Thailand's Election: What to Watch and What's at Stake

Thailand's Election: What to Watch and What's at Stake

Thai voters went to the polls in a fiercely contested election on Sunday. The outcome will determine if Prime Minister Prayuth, the general that seized power through a coup attempt in 2014, can be unseated by his opponents.

Un observer of Thai political affairs has described the election as the most significant one in his life.

Many voters, according to opinion polls, want a change. They support opposition parties who have pledged to restore democracy in Thailand and rollback some of the authoritarian practices introduced by Mr. Prayuth.

Many people believe that after nine years at the helm, Mr. Prayuth did little to improve the economy. Many voters have also been alienated by his harsh crackdown of pro-democracy demonstrations in Bangkok, 2020.


The economic stagnation in Thailand will cause a great deal of unhappiness and grievances, according to Thitinan, a political science professor at Chulalongkorn University.

What you need to Know about the Election

Who is the front runner?

According to the majority of opinion polls, Paetongtarn Shinawatra is currently the frontrunner for the position of prime minister. She represents the populist Pheu Thai Party. She is known as Ung Ing in Thailand, the daughter of Thaksin.

Many Thais still remember Mr. Thaksin fondly as the prime minister between 2001 and 2006. He is remembered for his $1 universal health program and for giving subsidies to farmers. The populist parties he founded including Pheu Thai have consistently been the winners of every election since 2001.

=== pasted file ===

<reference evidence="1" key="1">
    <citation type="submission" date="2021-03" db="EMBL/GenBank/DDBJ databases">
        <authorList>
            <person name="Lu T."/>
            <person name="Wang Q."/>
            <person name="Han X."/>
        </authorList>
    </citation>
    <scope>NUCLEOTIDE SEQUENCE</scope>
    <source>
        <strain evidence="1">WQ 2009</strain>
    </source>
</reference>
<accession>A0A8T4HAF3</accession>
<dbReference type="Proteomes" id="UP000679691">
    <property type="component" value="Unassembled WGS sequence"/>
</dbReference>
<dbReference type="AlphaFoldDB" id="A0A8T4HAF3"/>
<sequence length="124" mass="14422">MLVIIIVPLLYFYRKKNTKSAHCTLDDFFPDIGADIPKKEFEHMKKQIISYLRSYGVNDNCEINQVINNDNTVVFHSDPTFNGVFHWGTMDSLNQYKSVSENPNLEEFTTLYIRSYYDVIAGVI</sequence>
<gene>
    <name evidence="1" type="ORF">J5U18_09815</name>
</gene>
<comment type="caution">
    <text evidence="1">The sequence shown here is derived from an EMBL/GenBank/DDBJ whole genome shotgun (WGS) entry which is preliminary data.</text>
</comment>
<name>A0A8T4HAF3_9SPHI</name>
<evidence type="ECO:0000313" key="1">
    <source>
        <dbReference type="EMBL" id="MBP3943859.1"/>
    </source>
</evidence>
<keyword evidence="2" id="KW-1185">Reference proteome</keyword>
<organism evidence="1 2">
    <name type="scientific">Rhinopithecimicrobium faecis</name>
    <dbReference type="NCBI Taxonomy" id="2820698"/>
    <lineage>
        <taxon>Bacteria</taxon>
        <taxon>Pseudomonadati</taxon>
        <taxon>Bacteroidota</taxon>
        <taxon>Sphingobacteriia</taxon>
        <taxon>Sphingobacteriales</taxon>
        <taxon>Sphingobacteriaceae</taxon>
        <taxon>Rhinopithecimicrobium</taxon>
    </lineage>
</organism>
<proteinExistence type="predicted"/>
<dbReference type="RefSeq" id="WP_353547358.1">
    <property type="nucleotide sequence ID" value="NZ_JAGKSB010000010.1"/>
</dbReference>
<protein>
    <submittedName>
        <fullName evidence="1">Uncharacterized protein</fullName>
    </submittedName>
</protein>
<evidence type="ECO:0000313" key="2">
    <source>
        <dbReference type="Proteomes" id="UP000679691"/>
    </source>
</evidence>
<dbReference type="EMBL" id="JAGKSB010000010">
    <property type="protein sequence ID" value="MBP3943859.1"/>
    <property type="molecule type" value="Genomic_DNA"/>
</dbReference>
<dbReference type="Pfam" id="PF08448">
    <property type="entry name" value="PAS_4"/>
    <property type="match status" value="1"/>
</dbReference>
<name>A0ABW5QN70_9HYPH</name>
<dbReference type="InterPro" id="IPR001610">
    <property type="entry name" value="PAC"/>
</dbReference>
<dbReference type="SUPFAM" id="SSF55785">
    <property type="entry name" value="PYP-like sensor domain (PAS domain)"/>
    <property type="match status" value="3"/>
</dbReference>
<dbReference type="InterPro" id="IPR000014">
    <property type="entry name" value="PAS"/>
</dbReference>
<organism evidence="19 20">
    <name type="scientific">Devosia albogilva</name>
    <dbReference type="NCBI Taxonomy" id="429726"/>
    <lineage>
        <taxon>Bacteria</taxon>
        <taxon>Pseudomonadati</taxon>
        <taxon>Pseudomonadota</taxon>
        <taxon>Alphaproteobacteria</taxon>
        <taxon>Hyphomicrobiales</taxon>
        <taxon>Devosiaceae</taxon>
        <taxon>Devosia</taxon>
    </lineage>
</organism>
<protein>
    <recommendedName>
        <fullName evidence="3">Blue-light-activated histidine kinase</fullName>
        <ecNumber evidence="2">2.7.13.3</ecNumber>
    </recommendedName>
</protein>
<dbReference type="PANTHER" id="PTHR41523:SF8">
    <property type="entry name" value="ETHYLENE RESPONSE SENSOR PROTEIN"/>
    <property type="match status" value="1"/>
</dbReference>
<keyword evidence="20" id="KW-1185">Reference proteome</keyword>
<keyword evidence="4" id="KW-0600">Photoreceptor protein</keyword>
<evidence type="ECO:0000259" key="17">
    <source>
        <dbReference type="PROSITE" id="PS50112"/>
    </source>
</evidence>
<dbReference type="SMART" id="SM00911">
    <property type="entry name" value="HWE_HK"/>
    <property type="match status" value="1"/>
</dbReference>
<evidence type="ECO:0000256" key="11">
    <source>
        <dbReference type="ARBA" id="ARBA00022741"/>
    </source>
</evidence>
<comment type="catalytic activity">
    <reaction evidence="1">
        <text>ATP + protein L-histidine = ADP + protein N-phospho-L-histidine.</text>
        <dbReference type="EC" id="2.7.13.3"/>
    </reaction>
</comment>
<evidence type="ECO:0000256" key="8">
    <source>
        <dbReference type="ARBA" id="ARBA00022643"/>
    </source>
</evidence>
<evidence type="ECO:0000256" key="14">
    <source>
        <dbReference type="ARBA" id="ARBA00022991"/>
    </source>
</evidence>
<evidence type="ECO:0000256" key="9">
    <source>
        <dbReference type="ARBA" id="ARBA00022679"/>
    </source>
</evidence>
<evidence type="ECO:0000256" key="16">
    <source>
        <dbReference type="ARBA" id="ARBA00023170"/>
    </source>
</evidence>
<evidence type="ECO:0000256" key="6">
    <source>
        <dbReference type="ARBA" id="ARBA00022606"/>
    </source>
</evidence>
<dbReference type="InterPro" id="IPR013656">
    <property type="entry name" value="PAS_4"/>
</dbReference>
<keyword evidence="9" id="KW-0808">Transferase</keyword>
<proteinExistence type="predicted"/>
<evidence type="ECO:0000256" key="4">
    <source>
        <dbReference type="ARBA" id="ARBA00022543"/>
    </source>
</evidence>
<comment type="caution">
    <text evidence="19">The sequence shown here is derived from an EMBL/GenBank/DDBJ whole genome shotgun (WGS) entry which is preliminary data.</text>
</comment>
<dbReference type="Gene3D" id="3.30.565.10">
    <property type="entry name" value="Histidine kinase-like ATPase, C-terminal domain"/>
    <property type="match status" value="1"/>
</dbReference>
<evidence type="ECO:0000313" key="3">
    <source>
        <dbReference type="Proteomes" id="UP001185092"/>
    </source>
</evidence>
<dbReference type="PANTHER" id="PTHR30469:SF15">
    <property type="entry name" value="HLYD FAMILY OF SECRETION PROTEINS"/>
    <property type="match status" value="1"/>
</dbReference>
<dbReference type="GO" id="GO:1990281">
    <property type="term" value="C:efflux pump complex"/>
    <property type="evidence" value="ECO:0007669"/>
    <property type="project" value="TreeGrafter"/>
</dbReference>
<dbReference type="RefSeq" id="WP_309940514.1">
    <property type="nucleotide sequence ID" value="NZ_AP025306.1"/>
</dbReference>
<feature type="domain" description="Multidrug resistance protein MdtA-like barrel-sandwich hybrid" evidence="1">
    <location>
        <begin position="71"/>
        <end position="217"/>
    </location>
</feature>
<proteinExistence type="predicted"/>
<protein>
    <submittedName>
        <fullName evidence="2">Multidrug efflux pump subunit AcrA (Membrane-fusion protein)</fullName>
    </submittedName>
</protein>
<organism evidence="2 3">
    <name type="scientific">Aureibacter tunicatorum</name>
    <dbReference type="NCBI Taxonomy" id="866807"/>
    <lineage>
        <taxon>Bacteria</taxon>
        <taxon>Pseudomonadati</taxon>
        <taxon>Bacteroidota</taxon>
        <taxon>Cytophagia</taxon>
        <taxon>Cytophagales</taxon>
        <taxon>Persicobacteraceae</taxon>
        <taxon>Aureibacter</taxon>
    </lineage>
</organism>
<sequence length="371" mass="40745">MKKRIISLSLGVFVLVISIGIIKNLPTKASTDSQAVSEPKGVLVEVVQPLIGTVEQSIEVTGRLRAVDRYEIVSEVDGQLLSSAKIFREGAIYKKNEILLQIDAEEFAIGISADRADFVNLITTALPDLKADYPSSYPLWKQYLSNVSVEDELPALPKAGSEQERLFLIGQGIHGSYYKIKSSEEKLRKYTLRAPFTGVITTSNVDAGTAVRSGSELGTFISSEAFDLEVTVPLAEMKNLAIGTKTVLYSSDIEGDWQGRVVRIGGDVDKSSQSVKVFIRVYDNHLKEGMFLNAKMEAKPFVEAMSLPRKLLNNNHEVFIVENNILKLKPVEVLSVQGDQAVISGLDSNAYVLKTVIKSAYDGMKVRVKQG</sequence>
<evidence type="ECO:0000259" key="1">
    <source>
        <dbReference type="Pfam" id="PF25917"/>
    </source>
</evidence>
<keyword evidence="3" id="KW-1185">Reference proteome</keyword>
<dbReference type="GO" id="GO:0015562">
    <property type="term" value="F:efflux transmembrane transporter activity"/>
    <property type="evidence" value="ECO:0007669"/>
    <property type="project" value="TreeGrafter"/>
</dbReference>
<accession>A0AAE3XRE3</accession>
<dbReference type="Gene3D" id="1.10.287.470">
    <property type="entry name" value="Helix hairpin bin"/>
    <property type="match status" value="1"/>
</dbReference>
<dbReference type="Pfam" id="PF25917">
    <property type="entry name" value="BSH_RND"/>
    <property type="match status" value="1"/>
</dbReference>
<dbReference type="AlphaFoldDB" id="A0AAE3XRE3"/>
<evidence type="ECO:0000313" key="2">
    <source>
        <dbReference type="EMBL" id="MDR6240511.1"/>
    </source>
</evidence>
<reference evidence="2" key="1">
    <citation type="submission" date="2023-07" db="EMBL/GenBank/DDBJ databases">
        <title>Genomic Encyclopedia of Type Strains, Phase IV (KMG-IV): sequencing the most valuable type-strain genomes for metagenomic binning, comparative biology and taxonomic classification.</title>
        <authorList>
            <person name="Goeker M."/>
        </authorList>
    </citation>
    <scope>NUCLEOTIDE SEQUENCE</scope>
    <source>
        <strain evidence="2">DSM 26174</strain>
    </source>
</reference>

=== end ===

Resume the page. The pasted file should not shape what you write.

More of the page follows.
The military and wealthy conservatives continue to dislike Mr. Thaksin. In 2006, the army overthrew Mr. Thaksin in a coup and he fled the country. After her term as Prime Minister, his sister, Yingluck, suffered a similar fate. Mr. Thaksin who resides mainly in Dubai was sentenced to 12 years in absentia for corruption and abuse.


The rise of Ms. Paetongtarn has raised questions about whether or not she will bring her father to Thailand. Many Thais now fear a repeat of the instabilities that characterized the previous Shinawatra governments.

Pita Limjaroenrat is a candidate from the Move Forward Party, and Ms. Paetongtarn faces stiff competition. In a recent poll, Mr. Pita was voted the most popular candidate for prime minister.

How does the electoral system look?

The 500 members of the House of Representatives, and the 250 military-appointed Senate select the prime minister.

In 2019, the Senate supported Mr. Prayuth with unanimous support and will likely align itself once again with a proxy military candidate. If the Senate votes in a single bloc, an opposition politician will need to assemble a large majority of the lower house - at least 376 votes - to lead the nation.

Senator Wanchai Sornsiri and a group other senators have already said they 'definitely wouldn't choose' Ms. Paetongtarn to be prime minister. It is still unclear who the military will choose.